Can I just use a resistor in series ?
You'll want a regulated 9 volt output. Just putting a resistor in series will drop some of the voltage, but how much voltage gets dropped will depend on the load you are connecting. If you are looking for a DIY approach, simple 3 terminal regulators like the LM7809 type are very easy to use. The three leads of this type of regulator are unregulated input, ground, and regulated output. Its also a good idea to to put a diode in series with the unregulated input, to protect the regulator and your 9V device in case you mis wire the thing. Some of these regulators require certain amounts of capacitance on the output and/or input. The datasheet for the actual part you use will ususally contain suggestions for the capacitance if it is required. Otherwise, there are off the shelf units to produce several different regulated output voltages from a car battery. They usually have a cirgarette lighter type plug and an assortment of different types of output power jacks.
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"Its also a good idea to to put a diode in series with the unregulated input..."
Hi! What kind of diode? Knowing the input is 12V/3A and I need 9V/1A as output. Thanks.
Please don't use a voltage divider, with the sorts of currents you will need to draw, you will need some very large resistors, probably 10w or so. I used one mistakingly on a car battery and it drained it within a day. Diodes aren't really a good way to drop voltage either, especially as someone quite rightly said, the battery may hold as much as 14v when fully charged and as low as 10v when empty, so not very good for sensitive electronics. As someone else said, the 7809 voltage regulator is the way to go. 11-35v input, regulated 9v output, and you only need 3 external components, a 1000µF electrolytic, a 220nF and 100nF. The 7809 does 1A, but you can buy a 2A, 3A, and 5A version if you need more power.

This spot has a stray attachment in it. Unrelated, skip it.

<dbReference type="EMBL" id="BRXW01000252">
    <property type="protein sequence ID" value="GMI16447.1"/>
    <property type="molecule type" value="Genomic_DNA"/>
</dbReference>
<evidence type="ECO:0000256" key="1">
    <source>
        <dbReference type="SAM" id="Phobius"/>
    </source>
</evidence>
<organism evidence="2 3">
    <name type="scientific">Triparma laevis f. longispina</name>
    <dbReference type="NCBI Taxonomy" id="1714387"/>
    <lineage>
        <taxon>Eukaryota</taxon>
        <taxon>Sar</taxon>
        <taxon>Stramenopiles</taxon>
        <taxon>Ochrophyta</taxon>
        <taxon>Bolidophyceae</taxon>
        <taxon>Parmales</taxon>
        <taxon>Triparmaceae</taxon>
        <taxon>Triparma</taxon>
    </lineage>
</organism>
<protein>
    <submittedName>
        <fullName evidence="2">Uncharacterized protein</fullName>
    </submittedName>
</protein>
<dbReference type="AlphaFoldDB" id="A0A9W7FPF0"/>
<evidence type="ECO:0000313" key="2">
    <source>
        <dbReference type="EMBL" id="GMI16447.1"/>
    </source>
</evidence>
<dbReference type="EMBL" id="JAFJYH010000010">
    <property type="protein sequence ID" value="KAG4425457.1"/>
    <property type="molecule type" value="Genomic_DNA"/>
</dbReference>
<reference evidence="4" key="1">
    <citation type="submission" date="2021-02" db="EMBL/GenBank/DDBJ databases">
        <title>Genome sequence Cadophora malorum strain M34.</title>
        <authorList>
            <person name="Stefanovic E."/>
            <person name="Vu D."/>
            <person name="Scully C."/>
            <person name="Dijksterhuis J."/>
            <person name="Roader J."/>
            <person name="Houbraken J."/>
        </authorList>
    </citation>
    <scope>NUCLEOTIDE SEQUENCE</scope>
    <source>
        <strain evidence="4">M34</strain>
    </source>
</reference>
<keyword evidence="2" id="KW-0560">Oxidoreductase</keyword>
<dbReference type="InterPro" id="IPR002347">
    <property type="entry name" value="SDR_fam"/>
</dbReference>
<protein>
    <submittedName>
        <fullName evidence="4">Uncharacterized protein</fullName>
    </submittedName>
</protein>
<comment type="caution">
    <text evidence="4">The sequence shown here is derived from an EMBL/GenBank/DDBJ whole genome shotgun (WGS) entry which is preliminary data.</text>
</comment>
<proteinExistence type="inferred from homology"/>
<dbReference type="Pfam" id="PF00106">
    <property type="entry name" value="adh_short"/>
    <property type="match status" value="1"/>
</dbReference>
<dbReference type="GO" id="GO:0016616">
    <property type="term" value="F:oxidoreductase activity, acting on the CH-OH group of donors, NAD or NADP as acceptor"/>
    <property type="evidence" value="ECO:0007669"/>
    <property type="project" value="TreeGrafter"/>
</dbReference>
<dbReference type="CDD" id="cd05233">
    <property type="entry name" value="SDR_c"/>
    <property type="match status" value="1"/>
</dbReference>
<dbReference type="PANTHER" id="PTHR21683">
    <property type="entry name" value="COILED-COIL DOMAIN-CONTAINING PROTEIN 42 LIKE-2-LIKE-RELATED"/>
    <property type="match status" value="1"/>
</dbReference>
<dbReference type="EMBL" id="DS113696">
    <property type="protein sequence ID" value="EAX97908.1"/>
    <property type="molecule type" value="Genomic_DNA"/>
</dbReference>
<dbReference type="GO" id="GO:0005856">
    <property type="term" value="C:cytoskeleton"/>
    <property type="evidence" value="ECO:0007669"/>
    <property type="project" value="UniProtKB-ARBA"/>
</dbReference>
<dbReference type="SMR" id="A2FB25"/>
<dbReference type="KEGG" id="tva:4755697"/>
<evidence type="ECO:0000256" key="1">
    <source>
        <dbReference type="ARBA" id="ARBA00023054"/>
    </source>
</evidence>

What/which 9V devices? L
Absolutely. Depending on the device, 12v might be okay.
Try a trick that some unregulated wallwarts use: several diodes in series. Each silicon diode (1N4001, 1N4007, etc.) will drop approx 0.6V. Five diodes drop about 3V total. Keep in mind that a 12V car battery might be has high as 14V when fully charged. (If precision is needed, then a regulator is best...)
Actually, you could use 2 resistors if you're prepared to put up with poor efficiency; google "potential divider" for how. The trick is to make sure that the resistors in the potential divider are much higher impedance (at least 10x that of the load), and rated for sufficient current.
Nah...a divider is really only practical as a voltage reference, and only if the source is constant, which isn't the case with a car electrical system.Even zeners aren't really sufficient as anything more than a reference. You need to use a regulator for 99% of real world loads...
I think you mean the divider impedance is 1/10 of the load.That is where the wasting efficiency comes into play.Otherwise the load would massively unbalance the voltage divider.A
Not just the efficiency, the circuit regulation goes to hell in a handbasket too. Steve
No, a resistor is completely insufficient.radio shack and other outlets sell devices that will plug into your cigarette lighter or "accessories" outlets. Many are "programmable output", ie, they have switches that one can set to a variety of common output voltages.If you need some special load capability, you can build one for your self using a voltage regulator, a few capacitors, some wire, and a small enclosure in which the house the circuit.